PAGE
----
Rhythm generation through period concatenation in rat somatosensory cortex
Kramer, Mark A.
Roopun, Anita K.
Carracedo, Lucy M.
Traub, Roger D.
Whittington, Miles A.
Kopell, Nancy J.
MetadataShow full item record
Citation (published version)Kramer MA, Roopun AK, Carracedo LM, Traub RD, Whittington MA, Kopell NJ (2008) Rhythm Generation through Period Concatenation in Rat Somatosensory Cortex. PLoS Comput Biol 4(9): e1000169. https://doi.org/10.1371/journal.pcbi.1000169
Rhythmic voltage oscillations resulting from the summed activity of neuronal populations occur in many nervous systems. Contemporary observations suggest that coexistent oscillations interact and, in time, may switch in dominance. We recently reported an example of these interactions recorded from in vitro preparations of rat somatosensory cortex. We found that following an initial interval of coexistent gamma (∼25 ms period) and beta2 (∼40 ms period) rhythms in the superficial and deep cortical layers, respectively, a transition to a synchronous beta1 (∼65 ms period) rhythm in all cortical layers occurred. We proposed that the switch to beta1 activity resulted from the novel mechanism of period concatenation of the faster rhythms: gamma period (25 ms)+beta2 period (40 ms) = beta1 period (65 ms). In this article, we investigate in greater detail the fundamental mechanisms of the beta1 rhythm. To do so we describe additional in vitro experiments that constrain a biologically realistic, yet simplified, computational model of the activity. We use the model to suggest that the dynamic building blocks (or motifs) of the gamma and beta2 rhythms combine to produce a beta1 oscillation that exhibits cross-frequency interactions. Through the combined approach of in vitro experiments and mathematical modeling we isolate the specific components that promote or destroy each rhythm. We propose that mechanisms vital to establishing the beta1 oscillation include strengthened connections between a population of deep layer intrinsically bursting cells and a transition from antidromic to orthodromic spike generation in these cells. We conclude that neural activity in the superficial and deep cortical layers may temporally combine to generate a slower oscillation.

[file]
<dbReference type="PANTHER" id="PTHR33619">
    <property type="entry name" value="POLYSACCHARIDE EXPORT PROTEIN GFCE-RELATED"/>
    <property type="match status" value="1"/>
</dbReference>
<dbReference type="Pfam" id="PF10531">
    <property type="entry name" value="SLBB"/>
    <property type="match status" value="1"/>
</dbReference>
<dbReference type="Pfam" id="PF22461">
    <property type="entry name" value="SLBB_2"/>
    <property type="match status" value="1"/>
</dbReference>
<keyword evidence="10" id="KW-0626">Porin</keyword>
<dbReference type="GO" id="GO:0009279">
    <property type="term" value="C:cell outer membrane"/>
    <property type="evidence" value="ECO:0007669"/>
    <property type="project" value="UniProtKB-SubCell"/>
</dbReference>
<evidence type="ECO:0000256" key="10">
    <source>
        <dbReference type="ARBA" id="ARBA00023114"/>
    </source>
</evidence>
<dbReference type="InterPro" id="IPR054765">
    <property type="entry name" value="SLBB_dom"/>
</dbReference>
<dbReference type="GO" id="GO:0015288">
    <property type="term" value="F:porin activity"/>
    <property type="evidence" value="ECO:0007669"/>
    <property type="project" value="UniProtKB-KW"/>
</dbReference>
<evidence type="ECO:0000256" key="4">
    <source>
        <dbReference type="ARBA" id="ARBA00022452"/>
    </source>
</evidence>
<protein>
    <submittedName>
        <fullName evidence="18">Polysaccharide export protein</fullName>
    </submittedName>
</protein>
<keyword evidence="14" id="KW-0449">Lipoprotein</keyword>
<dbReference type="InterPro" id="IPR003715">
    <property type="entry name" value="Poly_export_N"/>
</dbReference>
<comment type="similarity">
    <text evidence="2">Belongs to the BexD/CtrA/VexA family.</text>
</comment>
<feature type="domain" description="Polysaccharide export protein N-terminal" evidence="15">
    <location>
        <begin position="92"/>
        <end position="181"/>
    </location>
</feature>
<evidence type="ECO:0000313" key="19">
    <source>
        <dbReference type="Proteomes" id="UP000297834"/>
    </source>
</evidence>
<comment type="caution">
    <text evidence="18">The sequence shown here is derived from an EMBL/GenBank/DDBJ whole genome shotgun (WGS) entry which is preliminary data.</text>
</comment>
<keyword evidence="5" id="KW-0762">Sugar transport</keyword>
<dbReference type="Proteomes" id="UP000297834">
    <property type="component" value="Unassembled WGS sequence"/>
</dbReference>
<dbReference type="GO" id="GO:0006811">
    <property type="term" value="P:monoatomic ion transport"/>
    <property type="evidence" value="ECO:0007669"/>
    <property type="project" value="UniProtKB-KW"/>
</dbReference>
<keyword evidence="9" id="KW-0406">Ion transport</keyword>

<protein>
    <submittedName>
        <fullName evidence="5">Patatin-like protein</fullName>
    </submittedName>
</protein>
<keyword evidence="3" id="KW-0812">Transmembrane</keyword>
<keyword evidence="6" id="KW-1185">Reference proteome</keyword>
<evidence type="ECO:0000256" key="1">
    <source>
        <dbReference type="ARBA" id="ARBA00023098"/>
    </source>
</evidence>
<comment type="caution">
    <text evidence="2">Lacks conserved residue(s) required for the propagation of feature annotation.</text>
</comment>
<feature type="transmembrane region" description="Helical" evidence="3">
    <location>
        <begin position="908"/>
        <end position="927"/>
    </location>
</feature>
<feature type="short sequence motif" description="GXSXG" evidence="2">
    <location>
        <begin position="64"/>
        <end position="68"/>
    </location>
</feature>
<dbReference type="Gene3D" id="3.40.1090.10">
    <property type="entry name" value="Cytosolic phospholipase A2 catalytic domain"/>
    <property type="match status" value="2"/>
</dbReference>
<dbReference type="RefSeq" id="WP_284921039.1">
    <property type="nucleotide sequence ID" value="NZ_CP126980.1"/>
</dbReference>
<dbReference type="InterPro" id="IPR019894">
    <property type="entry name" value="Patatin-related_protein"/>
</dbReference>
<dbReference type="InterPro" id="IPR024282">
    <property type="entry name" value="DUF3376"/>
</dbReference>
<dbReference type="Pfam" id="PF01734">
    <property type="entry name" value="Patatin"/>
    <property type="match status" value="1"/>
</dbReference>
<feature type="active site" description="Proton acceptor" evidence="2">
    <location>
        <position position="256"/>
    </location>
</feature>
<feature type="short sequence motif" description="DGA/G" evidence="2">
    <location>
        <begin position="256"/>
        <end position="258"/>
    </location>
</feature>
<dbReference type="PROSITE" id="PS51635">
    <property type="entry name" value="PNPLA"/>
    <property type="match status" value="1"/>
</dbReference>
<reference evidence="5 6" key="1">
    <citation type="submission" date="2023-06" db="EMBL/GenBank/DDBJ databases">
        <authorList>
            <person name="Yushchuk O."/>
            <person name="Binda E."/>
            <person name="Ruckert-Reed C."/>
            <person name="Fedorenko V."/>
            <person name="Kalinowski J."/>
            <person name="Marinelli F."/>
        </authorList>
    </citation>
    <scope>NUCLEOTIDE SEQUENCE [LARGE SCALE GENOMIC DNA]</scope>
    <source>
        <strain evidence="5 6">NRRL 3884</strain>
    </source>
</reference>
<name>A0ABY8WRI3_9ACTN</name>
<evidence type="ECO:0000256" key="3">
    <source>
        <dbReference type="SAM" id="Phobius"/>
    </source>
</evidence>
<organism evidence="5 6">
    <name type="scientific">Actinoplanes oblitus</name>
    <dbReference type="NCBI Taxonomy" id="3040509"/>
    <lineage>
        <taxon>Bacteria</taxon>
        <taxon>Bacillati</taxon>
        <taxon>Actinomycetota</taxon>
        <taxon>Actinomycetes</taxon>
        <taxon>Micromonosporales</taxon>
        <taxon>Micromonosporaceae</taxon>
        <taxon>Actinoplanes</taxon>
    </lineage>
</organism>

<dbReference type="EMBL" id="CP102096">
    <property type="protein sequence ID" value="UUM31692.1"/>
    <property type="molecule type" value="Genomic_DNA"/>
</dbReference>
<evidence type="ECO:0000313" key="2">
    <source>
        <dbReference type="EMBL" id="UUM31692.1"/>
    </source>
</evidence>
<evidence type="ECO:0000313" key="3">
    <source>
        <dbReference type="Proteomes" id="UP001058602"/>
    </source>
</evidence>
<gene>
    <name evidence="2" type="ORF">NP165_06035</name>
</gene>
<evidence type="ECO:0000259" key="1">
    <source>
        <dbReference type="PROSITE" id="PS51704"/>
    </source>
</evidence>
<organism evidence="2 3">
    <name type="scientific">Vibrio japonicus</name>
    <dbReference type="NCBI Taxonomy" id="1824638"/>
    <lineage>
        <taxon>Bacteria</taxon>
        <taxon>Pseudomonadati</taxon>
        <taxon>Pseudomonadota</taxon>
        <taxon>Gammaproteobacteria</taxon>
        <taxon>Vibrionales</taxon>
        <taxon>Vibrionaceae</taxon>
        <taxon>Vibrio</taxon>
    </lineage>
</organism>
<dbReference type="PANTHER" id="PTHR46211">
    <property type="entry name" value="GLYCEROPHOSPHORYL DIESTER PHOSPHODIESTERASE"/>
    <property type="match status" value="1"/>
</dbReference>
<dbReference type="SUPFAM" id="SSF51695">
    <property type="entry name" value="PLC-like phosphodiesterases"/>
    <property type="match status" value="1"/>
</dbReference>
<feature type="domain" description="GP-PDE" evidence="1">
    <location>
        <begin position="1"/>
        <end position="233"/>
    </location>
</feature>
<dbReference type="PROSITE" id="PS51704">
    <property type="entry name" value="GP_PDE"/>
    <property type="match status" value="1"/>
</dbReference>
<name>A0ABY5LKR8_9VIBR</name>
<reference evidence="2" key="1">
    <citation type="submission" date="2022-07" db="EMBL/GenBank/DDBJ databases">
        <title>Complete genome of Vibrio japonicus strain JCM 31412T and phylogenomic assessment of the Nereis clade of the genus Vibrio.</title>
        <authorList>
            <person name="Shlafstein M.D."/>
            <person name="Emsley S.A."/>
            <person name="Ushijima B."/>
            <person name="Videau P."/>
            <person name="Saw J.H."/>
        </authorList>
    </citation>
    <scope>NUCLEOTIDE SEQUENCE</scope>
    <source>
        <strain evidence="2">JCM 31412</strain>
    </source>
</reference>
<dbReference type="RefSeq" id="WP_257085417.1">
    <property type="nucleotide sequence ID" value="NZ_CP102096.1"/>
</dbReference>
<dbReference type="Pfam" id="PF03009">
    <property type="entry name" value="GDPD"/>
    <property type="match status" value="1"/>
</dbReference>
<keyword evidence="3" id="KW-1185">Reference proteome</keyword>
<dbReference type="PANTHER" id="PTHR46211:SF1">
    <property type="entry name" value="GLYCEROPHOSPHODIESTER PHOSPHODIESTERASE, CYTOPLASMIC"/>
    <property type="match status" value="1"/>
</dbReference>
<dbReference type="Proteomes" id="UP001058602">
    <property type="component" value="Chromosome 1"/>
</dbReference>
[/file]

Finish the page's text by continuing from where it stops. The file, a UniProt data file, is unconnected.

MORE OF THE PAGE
RightsCopyright: © 2008 Kramer et al. This is an open-access article distributed under the terms of the Creative Commons Attribution License, which permits unrestricted use, distribution, and reproduction in any medium, provided the original author and source are credited.